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Ubuntu Chromium Graphics Linux

Canonical Ports Chromium To The Mir Display Server 63

Posted by Unknown Lamer
from the then-you-port-mir-to-chromium dept.
An anonymous reader writes "Months after Intel ported the Chromium open-source web browser to Wayland, Chromium is now running on Ubuntu's Mir. The Mir display server port ended up being based on Wayland's Chromium code for interfacing with Google's Ozone abstraction framework. The Ubuntu developer responsible for this work makes claims that they will be trying to better collaborate with Wayland developers over this code." Grab the code hot off the press.

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Canonical Ports Chromium To The Mir Display Server

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  • by Anonymous Coward on Wednesday March 05, 2014 @10:06AM (#46407449)

    And don't forget they also steal your data and pass it Amazon.

  • by Anonymous Coward on Wednesday March 05, 2014 @10:41AM (#46407803)

    I really love Ubuntu. Everything Just Works, TM. You just download it, usage and installation is a breeze. Hardware compatibility is off the charts, even compared with Windows. The amount of online information if you run into problems is amazing, as well. I don't pay Ubuntu for support, yet each problem I've encountered is already documented somewhere and a workaround/fix available. The usability is on par or better that Windows, and close to Mac. All programs that have Linux versions come neatly prepackaged for Ubuntu.

    I get why purists hate it, because it takes away the nice hours and days of tinkering for something to work. Yep, it's not as customizable in the sense that is difficult to change something and get it to work better. But if you want get something done WITH computers and not FOR computers, it's amazing.

    AC for corporate reasons.

  • by kervin (64171) on Wednesday March 05, 2014 @10:47AM (#46407875) Homepage

    Hate him all you want. But when I looked around for a Workstation preinstalled with Linux, Ubuntu was the only serious choice I got. Redhat didn't even have a preinstalled system they would sell me. That's right, they haven't even paid enough attention to Linux Desktop to have a partner provide a well-spec'ed, modern, supported Linux laptop.

    After a lot of digging I found a list of Windows laptops Redhat swore would also run their OS. But asking users to buy one OS ( Windows ) and reinstall another is an automatic fail for the vast majority of desktop buyers. Not that I can't do install an OS, but not having a supported OS is just not worth my time anymore. I'm no longer in college with lots of time to tweak and troubleshoot.

    I wish I could go to Redhat.com, enter my credit card and have a partner laptop shipped to me in a few weeks. Complete with modern specs and OS support direct from Redhat. But that's not possible even if I'd happily pay a premium. At least Ubuntu has System76 [system76].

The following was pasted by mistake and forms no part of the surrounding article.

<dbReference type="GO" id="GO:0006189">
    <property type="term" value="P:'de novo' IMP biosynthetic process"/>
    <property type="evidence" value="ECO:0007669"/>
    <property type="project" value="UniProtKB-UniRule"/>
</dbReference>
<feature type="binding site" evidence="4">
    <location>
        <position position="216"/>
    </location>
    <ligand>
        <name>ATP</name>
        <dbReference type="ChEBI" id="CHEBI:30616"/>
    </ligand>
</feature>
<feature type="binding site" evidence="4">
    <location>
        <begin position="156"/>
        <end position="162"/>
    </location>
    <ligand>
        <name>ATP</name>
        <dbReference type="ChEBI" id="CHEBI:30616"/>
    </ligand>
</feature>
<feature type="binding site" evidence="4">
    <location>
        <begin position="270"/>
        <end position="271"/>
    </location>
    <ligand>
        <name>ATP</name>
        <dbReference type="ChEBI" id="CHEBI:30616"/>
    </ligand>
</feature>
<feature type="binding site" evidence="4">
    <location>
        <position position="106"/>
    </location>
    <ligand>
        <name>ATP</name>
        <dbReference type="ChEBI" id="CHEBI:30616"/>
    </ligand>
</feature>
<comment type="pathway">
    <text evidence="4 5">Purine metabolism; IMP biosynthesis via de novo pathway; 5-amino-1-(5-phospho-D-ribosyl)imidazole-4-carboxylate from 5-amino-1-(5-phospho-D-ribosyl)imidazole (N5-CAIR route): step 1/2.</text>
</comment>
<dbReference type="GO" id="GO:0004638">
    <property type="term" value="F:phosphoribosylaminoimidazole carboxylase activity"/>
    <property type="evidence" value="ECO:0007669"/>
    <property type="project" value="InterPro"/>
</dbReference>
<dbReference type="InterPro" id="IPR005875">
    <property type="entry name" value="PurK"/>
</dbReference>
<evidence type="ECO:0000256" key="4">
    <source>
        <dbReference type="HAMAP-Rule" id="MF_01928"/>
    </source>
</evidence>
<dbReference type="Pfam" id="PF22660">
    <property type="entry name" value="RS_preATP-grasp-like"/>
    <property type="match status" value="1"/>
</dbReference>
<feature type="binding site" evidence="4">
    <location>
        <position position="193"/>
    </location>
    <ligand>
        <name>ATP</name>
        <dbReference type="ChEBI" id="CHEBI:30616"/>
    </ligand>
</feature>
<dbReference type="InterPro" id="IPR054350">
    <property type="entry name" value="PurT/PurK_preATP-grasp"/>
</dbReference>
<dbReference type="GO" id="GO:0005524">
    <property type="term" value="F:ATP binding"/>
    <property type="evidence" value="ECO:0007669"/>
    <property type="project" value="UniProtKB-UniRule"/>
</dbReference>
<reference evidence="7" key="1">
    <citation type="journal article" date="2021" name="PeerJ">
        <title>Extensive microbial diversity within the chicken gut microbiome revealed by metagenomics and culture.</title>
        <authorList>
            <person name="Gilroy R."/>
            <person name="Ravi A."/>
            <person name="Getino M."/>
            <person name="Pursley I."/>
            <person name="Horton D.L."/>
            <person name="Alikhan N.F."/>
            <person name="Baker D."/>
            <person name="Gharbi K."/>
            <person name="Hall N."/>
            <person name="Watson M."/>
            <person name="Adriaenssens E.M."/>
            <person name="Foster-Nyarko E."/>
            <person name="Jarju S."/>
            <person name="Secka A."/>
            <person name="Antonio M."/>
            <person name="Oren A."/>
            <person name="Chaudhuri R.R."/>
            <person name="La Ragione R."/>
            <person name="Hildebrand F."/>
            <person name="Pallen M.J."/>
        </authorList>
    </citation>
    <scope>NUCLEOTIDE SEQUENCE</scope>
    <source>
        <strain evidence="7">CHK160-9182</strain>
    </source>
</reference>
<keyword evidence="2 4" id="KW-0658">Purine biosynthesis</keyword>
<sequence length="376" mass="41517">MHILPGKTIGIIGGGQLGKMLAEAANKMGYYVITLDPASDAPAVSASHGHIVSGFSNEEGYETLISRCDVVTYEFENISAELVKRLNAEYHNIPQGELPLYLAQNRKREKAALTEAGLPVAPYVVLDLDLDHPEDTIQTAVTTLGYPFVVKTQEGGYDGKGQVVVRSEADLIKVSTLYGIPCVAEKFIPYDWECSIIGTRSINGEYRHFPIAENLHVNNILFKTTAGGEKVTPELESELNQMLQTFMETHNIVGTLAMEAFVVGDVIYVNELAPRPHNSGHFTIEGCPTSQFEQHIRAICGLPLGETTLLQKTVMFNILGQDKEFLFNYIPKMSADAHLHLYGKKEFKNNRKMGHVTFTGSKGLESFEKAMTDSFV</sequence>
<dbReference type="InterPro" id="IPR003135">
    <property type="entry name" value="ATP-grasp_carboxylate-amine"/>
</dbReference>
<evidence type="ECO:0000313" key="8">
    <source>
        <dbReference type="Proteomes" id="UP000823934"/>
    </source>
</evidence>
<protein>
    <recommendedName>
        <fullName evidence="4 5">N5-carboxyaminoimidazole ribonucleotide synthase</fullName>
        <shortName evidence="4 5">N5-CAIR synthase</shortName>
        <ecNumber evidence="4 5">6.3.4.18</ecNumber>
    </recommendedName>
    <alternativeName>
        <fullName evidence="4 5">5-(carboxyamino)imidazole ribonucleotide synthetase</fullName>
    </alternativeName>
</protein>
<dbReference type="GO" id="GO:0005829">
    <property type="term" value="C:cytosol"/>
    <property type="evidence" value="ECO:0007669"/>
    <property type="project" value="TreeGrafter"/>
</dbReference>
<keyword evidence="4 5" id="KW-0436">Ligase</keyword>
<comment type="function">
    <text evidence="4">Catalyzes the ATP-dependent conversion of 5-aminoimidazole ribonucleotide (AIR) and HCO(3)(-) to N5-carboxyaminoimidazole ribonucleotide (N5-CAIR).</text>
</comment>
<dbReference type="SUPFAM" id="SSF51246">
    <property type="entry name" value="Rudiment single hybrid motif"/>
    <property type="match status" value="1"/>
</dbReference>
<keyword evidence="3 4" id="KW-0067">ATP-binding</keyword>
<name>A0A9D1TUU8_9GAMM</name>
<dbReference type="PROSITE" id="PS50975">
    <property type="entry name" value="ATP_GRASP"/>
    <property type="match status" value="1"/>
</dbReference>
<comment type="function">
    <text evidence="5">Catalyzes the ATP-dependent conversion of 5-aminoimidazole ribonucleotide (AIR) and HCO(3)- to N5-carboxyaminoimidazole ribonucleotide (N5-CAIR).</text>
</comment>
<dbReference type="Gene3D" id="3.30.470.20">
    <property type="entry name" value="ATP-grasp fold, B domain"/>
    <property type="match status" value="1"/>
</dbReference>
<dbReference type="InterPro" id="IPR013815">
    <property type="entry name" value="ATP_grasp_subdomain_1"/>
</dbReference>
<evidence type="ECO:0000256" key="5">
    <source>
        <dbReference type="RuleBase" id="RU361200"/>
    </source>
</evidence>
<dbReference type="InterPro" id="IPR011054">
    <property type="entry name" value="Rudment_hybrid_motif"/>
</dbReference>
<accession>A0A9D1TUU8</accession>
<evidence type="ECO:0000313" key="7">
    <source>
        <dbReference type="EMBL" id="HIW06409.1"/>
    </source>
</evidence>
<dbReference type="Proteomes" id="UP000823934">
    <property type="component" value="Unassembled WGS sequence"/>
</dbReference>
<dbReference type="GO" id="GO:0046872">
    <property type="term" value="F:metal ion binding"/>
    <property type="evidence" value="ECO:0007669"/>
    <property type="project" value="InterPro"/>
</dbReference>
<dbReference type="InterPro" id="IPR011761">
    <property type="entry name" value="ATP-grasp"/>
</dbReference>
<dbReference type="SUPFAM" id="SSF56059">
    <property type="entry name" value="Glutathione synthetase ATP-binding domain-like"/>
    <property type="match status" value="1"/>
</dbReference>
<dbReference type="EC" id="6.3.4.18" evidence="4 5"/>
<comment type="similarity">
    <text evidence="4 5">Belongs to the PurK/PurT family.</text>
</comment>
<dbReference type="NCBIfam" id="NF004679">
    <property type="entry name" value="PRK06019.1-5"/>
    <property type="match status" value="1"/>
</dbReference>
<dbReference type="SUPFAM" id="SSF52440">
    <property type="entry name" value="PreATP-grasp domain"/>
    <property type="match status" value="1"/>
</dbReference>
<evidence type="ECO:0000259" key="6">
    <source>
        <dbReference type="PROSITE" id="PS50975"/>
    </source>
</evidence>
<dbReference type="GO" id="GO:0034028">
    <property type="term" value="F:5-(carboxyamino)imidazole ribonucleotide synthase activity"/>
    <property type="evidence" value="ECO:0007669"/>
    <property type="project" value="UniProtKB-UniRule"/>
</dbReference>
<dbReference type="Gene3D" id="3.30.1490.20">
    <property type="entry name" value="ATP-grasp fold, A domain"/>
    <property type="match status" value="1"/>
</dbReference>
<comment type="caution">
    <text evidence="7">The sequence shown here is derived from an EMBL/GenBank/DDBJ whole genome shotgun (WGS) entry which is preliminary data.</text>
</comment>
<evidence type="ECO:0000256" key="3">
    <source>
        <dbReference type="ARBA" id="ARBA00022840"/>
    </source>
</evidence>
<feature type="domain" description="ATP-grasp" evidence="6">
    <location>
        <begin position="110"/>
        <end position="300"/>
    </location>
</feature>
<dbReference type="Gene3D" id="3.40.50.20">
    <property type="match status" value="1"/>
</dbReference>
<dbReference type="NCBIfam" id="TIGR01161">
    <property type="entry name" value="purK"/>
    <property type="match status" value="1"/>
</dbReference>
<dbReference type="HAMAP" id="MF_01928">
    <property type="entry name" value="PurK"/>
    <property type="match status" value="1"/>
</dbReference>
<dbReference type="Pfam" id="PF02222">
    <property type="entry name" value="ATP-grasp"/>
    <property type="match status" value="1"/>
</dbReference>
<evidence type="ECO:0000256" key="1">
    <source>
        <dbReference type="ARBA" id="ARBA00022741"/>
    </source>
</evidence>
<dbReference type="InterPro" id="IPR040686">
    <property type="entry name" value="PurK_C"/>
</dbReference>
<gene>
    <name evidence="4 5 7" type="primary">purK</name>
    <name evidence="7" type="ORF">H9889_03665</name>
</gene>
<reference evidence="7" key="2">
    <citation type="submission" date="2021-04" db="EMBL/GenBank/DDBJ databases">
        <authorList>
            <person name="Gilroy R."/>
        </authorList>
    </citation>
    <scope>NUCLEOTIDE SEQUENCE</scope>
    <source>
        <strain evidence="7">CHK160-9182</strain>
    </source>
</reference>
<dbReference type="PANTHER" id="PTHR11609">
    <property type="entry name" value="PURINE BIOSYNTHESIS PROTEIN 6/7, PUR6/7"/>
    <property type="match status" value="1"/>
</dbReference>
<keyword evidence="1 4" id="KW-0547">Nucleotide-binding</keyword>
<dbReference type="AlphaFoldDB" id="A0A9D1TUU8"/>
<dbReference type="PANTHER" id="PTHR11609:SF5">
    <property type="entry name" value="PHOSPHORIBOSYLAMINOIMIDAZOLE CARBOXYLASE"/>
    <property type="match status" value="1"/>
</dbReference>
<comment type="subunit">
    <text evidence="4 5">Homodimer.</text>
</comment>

• Re:Wait, what? (Score:2, Insightful)

    by Anonymous Coward on Wednesday March 05, 2014 @10:48AM (#46407883)

    None of the serious distros use Wayland yet. I would not call it widely-adopted.

  • by squiggleslash (241428) on Wednesday March 05, 2014 @11:10AM (#46408155) Homepage Journal

    X11 is the technically superior choice. #getoffmylawn

    Still, from that point of view, the Mir thing has been a success for all those itching to replace a stable, mature, well known and tested, versatile, and powerful windowing system with a new and untested stripped down windowing system simply because they don't understand why someone would want some of the features X11 has, and are under the impression it's bloated because it's bigger than Windows 2.0 was in 1989.

    Mir has helped create the illusion the decision has been made already. We are transitioning, no more debate is needed (or will be accepted) as to whether we should, and the question is what we should transition to.

    Much the same mistake was made with GNOME 2 to GNOME 3, a transition that Ubuntu helped along in the same way with Unity. Users rebelled, with forks like Mint attempting to roll back the damage, but the end result was a deterioration in the perception of GNU/Linux as a potential replacement for Windows. Distributions based upon GNOME 3 and Unity got the "slick", "professional", treatment, with users finding fast that it wasn't what they actually wanted. The GNOME 2 hold-outs didn't have the resources to ensure GNOME 2's forks had the same level of support, and so ended up with systems that looked to new users dated and ugly.

    We will see the same with Mir/Wayland, except worse. We'll have five to ten years of having to deal with an immature windowing system that, by the end of the process, has just as many hacks and quirks as X11 but will almost certainly still lack key features X11 offers. X11 holdouts will find themselves using an increasingly unreliable and unstable platform as newer hardware requires new device drivers, without the level of support needed within the X.org X11 community to support them.

    We're all going to lose. The best free software users can hope for now is that Google continues to extend Android to eventually offer a decent desktop experience. I don't know why they would, perhaps to replace ChromeOS, but at least you're looking at something mature there. But that's not here now, and the next five years will be rough for GNU/Linux users. We'll likely be as mainstream as FreeBSD by the end of it.

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